Discussions about the Imperial Family and European Royalty > Tsarevich Alexei Nicholaievich

Alexei and Hemophilia

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With hemophilia playing such a pivotal role in the Royal Houses of Europe, I was wondering if there was any memoirs, diaries, correspondence between the families afflicted with this disability?

I have often wondered if Alix and Queen Ena commiserated about the affliction with their heirs? Did Alix seek advise from her sister Irene?

One would figure that each party would seek out advise and try to comfort each other.



As far as I know the disease was never mentioned in the family.
Queen Victoria used to say : "This disease does not exist in our family".

But in the letters Princess Alice of Hesse wrote to her mother she mentiones the suffering of her little Frittie - his bleedings and behaviour during these days...
It seems that it was a secret which everybody knew but nobody talked about it.
I read that Nikolaus II said the word "hemophilia" only once - when he was informed by the doctors after Alexej's first bleeding in 1904. Also Ernst Ludwig left no single word about the illness - neither in addition to his own brother, nor in Alexej's. He wrote " soon it became clear that the boy was ill.." But THE WORD never appears.

Does anyone know of the presence of the disease in the current reigning houses?

The haemophilia gene, passed through mother to daughter, only the symptoms of the disease are manifested in the son.   Males do not pass on the gene.   (I know this is an extremely simple explanation of a very complicated genetic disorder).    So far as the House of Windsor is concerned, it was only Queen Victoria's daughters who could carry the gene.   Therefore through Edward VII, George V, George VI.   It is likely therefore, the line has lost this genetic inheritance because none of their respective wives carried the haemophilia gene.   Suffice to say, neither Princes William nor Harry are haemophilics.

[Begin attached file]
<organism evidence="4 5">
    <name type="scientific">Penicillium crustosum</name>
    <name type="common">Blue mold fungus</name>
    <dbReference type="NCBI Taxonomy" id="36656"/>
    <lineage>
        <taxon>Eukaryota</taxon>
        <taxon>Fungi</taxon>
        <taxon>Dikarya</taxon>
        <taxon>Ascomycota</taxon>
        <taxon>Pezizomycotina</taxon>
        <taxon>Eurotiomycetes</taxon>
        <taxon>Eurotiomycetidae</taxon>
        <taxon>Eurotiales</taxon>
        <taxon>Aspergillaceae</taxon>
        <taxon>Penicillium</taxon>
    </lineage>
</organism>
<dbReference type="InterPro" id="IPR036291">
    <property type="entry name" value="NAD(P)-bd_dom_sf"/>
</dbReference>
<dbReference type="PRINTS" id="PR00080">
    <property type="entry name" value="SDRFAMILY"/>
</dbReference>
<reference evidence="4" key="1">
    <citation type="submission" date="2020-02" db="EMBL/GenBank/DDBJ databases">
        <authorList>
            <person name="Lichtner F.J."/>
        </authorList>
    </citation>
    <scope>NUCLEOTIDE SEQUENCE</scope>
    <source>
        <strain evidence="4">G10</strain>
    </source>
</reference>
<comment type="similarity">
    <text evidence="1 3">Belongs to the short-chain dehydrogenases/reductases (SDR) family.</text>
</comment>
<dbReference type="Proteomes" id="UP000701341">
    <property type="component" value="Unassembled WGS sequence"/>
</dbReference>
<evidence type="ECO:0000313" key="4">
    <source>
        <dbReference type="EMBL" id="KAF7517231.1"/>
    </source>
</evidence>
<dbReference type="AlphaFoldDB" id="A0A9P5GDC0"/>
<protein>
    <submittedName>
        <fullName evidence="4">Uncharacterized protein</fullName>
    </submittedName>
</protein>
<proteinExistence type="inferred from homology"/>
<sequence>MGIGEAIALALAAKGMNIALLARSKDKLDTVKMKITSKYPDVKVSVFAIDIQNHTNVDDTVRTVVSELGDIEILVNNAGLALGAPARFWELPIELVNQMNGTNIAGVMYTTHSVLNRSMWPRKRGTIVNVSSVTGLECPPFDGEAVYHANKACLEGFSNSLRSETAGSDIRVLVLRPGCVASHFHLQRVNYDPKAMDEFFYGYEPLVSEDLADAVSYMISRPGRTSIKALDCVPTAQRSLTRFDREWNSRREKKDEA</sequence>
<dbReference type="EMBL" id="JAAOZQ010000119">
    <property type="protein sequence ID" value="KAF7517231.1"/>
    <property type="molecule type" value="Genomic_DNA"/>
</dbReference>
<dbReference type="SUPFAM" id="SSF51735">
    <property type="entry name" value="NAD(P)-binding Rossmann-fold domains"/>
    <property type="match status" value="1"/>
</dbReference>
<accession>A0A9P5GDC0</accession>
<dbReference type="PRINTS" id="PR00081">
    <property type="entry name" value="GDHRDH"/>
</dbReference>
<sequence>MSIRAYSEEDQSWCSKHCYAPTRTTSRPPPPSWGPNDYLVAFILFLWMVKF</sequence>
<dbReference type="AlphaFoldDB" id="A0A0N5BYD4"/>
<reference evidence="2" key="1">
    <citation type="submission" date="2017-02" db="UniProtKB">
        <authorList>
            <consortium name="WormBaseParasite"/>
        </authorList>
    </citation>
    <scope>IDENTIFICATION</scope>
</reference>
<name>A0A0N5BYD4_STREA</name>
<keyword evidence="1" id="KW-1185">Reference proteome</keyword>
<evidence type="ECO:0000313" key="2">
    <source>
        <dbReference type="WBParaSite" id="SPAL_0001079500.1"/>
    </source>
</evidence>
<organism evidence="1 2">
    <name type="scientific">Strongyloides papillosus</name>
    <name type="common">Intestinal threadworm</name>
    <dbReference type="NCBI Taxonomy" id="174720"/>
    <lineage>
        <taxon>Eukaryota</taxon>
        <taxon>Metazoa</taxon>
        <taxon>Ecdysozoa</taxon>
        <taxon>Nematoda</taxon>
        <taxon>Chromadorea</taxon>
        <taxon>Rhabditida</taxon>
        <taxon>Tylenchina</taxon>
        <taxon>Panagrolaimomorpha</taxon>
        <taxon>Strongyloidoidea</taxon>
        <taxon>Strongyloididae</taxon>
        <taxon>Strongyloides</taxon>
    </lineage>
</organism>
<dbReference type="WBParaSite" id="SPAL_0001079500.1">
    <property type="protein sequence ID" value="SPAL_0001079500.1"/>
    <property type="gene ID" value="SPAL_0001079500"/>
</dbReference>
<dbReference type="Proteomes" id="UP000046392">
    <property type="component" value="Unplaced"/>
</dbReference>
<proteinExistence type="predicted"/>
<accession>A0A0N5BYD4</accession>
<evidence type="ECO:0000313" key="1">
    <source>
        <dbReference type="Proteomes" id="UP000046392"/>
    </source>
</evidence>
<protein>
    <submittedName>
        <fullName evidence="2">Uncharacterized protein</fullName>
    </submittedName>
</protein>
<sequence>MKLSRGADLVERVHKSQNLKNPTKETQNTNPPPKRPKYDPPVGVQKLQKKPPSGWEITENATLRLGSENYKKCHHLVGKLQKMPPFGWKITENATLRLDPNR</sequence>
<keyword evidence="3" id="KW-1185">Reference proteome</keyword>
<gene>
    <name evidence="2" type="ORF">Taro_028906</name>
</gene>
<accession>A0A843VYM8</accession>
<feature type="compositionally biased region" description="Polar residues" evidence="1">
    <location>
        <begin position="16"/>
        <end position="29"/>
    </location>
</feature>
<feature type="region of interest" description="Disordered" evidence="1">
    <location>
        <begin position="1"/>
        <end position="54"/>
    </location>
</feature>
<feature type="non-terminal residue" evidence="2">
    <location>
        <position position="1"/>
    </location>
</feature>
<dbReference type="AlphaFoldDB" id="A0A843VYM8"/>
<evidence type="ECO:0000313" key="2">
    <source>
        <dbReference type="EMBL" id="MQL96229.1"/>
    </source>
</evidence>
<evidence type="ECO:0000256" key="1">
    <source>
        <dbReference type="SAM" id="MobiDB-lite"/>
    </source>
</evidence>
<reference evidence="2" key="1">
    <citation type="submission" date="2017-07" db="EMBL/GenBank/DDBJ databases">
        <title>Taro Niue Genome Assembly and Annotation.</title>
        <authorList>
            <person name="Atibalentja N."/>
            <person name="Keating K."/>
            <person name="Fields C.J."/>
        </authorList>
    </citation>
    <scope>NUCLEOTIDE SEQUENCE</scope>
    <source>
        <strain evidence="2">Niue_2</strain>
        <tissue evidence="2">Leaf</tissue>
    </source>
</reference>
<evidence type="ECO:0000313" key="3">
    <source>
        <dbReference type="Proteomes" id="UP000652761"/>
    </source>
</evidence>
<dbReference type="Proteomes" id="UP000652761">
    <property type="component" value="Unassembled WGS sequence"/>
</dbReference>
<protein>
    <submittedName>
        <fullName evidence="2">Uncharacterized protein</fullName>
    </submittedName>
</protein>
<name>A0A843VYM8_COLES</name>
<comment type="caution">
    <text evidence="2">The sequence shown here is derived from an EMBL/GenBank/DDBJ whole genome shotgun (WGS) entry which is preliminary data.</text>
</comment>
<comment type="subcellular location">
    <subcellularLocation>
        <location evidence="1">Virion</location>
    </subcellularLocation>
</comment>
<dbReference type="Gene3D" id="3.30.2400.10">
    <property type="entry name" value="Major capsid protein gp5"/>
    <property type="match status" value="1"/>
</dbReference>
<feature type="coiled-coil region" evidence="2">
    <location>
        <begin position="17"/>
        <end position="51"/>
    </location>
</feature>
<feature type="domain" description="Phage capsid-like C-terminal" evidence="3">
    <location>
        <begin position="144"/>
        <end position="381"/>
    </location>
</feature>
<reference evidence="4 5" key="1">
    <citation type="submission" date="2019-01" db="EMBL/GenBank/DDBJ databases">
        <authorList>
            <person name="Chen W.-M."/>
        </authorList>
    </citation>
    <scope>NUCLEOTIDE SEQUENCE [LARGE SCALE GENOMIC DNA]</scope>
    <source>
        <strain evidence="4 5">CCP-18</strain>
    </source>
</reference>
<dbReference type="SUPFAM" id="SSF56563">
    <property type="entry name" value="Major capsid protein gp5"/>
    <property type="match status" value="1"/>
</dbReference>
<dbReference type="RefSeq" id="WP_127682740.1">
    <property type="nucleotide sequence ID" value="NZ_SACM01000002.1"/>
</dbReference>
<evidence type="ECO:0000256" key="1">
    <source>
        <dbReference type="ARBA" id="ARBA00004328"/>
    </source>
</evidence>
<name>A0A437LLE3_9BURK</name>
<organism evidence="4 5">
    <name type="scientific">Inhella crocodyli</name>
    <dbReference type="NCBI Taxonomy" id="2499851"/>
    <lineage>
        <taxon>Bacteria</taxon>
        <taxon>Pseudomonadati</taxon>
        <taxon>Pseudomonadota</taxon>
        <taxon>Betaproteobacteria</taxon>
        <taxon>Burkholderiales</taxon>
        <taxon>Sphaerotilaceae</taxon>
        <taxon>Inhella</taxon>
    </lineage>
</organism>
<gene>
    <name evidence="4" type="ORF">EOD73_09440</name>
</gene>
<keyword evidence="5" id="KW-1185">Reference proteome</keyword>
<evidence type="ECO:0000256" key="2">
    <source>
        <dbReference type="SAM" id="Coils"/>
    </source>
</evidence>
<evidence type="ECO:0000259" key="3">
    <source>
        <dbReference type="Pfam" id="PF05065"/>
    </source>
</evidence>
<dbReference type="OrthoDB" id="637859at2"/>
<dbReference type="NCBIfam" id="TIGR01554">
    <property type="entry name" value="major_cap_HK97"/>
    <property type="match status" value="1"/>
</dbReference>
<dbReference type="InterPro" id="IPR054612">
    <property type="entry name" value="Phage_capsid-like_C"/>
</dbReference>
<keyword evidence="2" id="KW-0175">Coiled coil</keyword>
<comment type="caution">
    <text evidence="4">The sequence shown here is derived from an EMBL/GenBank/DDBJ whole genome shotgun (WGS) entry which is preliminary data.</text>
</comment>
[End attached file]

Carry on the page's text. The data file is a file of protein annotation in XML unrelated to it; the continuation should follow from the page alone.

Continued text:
What appears to have been overlooked is that Alexandra Feodorovna's sister Irene's - Princess Henry of Prussia - youngest son, Henry, suffered from haemophilia.  He was born in 1900 and died in 1904.    Princess Henry was therefore only too aware of the agonies suffered  both by her young sister and her nephew who was born the same years as her own son's death.



--- Quote ---The haemophilia gene, passed through mother to daughter, only the symptoms of the disease are manifested in the son.   Males do not pass on the gene. ...

--- End quote ---

Males definitely do pass on the gene if they live long enough to have children.  

Each person has two "sex" chromosomes: a male has an X and a Y(XY); a female has an X and an X(XX).  Each parent passes one of these chromosomes on to each child:


As the hemophilia chromosome is carried on the X chromosome, every single daughter of a hemophiliac man will be a carrier courtesy of the X chromosome she received from her father(let's indicate an "infected" X chromosome as X(h):

XX     = XX(h), XY, XX(h), XY

As you can see, no daughter is free of the hemophilia gene because her father had no other X chromosome to pass on to her. No son will have the condition, because they will receive their X chromosome from their mother, and an uneffected Y chromosome from their father.

A case in point is Queen Victoria's son, Prince Leopold.  He grew to adulthood, married a German princess and had two children before his death: an un-"infected" son who became the Duke of Coburg; and a daughter, Princess Alice of Athlone, who was a carrier.  She passed hemophilia on to her own son, who died at a young age.  Princess Alice's daughter was Lady May Abel Smith, and I'm not sure is she was a carrier -- perhaps someone else here knows...


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